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Buddhism: 2 kinds of approach - Page 2 - Dhamma Wheel

Buddhism: 2 kinds of approach

A discussion on all aspects of Theravāda Buddhism
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tiltbillings
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Re: Buddhism: 2 kinds of approach

Postby tiltbillings » Fri Sep 02, 2011 4:58 am


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retrofuturist
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Re: Buddhism: 2 kinds of approach

Postby retrofuturist » Fri Sep 02, 2011 5:01 am

"Do not force others, including children, by any means whatsoever, to adopt your views, whether by authority, threat, money, propaganda, or even education." - Ven. Thich Nhat Hanh

"The uprooting of identity is seen by the noble ones as pleasurable; but this contradicts what the whole world sees." (Snp 3.12)

"To argue with a person who has renounced the use of reason is like administering medicine to the dead" - Thomas Paine

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tiltbillings
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Re: Buddhism: 2 kinds of approach

Postby tiltbillings » Fri Sep 02, 2011 5:29 am


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Re: Buddhism: 2 kinds of approach

Postby tiltbillings » Fri Sep 02, 2011 7:04 am


PeterB
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Re: Buddhism: 2 kinds of approach

Postby PeterB » Fri Sep 02, 2011 7:34 am


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mikenz66
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Re: Buddhism: 2 kinds of approach

Postby mikenz66 » Fri Sep 02, 2011 7:47 am

Hi Retro,

Ven Nananada has an opinion. Bhikkhu Bodhi has an opinion. You have an opinion. I have an opinion. That's fine. I quite like Ven Nananda, but as far as I'm concerned he's one particular scholar monk with some interesting analysis. He doesn't "trump" Bhikkhu Bodhi, he just has a different view on some particular technicalities. As I've pointed out before, he doesn't shy away from the more "cosmological" language, including invoking Mara:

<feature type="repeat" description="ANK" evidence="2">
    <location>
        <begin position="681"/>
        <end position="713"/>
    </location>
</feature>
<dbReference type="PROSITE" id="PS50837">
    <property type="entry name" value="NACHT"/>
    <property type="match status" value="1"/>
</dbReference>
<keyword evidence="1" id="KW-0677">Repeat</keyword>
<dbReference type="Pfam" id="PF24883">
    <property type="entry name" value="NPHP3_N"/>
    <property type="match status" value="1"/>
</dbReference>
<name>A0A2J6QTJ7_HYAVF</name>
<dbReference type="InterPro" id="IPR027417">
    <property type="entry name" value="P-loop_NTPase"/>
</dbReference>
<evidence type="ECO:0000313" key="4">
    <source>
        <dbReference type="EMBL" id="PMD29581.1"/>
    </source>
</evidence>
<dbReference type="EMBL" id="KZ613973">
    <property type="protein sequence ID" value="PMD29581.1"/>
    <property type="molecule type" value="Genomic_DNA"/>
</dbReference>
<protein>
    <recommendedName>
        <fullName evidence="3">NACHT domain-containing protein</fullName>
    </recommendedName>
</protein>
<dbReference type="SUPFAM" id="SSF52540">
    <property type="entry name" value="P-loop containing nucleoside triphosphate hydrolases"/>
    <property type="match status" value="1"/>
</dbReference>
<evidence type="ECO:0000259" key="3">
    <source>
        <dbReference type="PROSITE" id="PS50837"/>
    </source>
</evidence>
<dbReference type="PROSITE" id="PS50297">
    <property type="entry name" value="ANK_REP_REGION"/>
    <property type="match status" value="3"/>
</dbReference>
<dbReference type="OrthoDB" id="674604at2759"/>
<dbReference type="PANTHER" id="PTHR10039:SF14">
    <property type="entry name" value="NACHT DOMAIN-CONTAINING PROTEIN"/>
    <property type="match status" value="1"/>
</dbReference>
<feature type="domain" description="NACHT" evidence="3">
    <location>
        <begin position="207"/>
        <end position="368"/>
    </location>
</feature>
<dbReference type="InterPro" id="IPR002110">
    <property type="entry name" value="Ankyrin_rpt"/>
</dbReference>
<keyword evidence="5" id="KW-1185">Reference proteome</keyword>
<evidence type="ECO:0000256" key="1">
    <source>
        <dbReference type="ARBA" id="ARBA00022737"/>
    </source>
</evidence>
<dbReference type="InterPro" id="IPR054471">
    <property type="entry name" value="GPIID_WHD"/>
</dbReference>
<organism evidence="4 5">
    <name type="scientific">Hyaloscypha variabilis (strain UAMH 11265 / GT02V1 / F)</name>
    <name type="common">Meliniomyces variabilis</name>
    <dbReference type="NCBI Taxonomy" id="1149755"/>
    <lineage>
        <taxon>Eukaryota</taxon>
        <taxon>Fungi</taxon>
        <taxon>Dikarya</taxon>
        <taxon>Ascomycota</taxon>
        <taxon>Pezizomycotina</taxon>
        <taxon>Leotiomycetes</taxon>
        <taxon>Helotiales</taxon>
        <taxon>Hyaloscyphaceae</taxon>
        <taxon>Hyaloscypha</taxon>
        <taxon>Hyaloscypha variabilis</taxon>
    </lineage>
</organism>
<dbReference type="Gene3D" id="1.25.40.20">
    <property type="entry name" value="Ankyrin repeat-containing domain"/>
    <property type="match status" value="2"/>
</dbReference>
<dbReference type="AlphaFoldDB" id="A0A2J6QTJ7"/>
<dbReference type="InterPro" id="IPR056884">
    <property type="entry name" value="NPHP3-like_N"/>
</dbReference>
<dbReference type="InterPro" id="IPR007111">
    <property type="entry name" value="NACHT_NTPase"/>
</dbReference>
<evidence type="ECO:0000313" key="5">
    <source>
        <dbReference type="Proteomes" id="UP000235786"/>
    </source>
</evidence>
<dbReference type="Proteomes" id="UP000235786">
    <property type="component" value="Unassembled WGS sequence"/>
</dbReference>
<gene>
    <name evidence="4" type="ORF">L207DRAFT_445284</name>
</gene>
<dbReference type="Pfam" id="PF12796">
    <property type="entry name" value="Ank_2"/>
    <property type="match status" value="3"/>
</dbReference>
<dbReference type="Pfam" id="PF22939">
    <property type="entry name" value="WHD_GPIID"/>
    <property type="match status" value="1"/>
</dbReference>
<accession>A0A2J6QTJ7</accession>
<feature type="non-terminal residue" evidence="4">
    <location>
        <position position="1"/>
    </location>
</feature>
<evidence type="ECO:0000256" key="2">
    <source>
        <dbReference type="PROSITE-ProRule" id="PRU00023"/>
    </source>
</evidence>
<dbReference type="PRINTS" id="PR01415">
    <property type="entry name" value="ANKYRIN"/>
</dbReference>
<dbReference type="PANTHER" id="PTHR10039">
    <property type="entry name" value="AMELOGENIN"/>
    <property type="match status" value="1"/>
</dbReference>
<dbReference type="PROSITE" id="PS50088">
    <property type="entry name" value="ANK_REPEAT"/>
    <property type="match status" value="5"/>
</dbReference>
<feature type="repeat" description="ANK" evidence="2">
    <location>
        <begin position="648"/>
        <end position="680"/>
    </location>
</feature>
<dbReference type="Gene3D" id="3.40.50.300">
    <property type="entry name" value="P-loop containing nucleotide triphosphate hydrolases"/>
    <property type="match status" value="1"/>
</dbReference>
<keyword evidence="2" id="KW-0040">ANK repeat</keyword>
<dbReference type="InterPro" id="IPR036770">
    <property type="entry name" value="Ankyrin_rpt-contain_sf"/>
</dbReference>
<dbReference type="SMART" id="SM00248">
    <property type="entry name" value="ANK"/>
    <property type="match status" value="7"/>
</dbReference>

viewtopic.php?f=16&t=9494&start=40#p146297

Personally I tend towards the line that I understand Bhikkhu Bodhi, Ven Thanissaro, and others to be expounding. (Based on reading their books/essays and listening to a number of their talks.) They discuss both "psychological" and "cosmological" approaches and the message is, to me, that both approaches are useful.

Of course, I do think that Ven Nananada (among others) makes some interesting and valid points, and his take on papanca has been the accepted interpretation for several decades.

So, in summary, I'm clinging to the opinion that clinging to, or trying to "prove", one approach over the other is not possible. Both, in the opinion I cling to, are useful.

:anjali:
Mike

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Re: Buddhism: 2 kinds of approach

Postby mikenz66 » Fri Sep 02, 2011 11:51 am


chownah
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Re: Buddhism: 2 kinds of approach

Postby chownah » Fri Sep 02, 2011 12:48 pm

I think the Buddha is very clear in defining the extent of The World and The All and that these things are intended to describe the world as it is understood as being the universe and so it seem to me that it also includes all of what is referred to as "cosmology"....and since The World and The All are composed entirely of fabricated things it seems that their description also includes what is referred to as "psychology".
"Cosmology" and "Psychology" are both fabricated things they are thoughts which arise when conditions are right for them to arise and which do not arise when conditions are right for them to not arise. These two can be viewed as doctrines of self. Cosmology is the doctrine of self that ascribes a self to things we see as being external....it is what is sometimes called the "real word" but according to the Buddha's teaching it is empty of self and seeing things as satisfying some cosmological criteria is just an excursion into doctrine of self for "external" things. Psychology is the doctrine of self that ascribes a self to things we see as being internal....it is used to describe my psychological make up or condition but according to the Buddha's teaching I am empty of self and it is a mistake to take fabricated things which are seen as being internal and using them to define a self.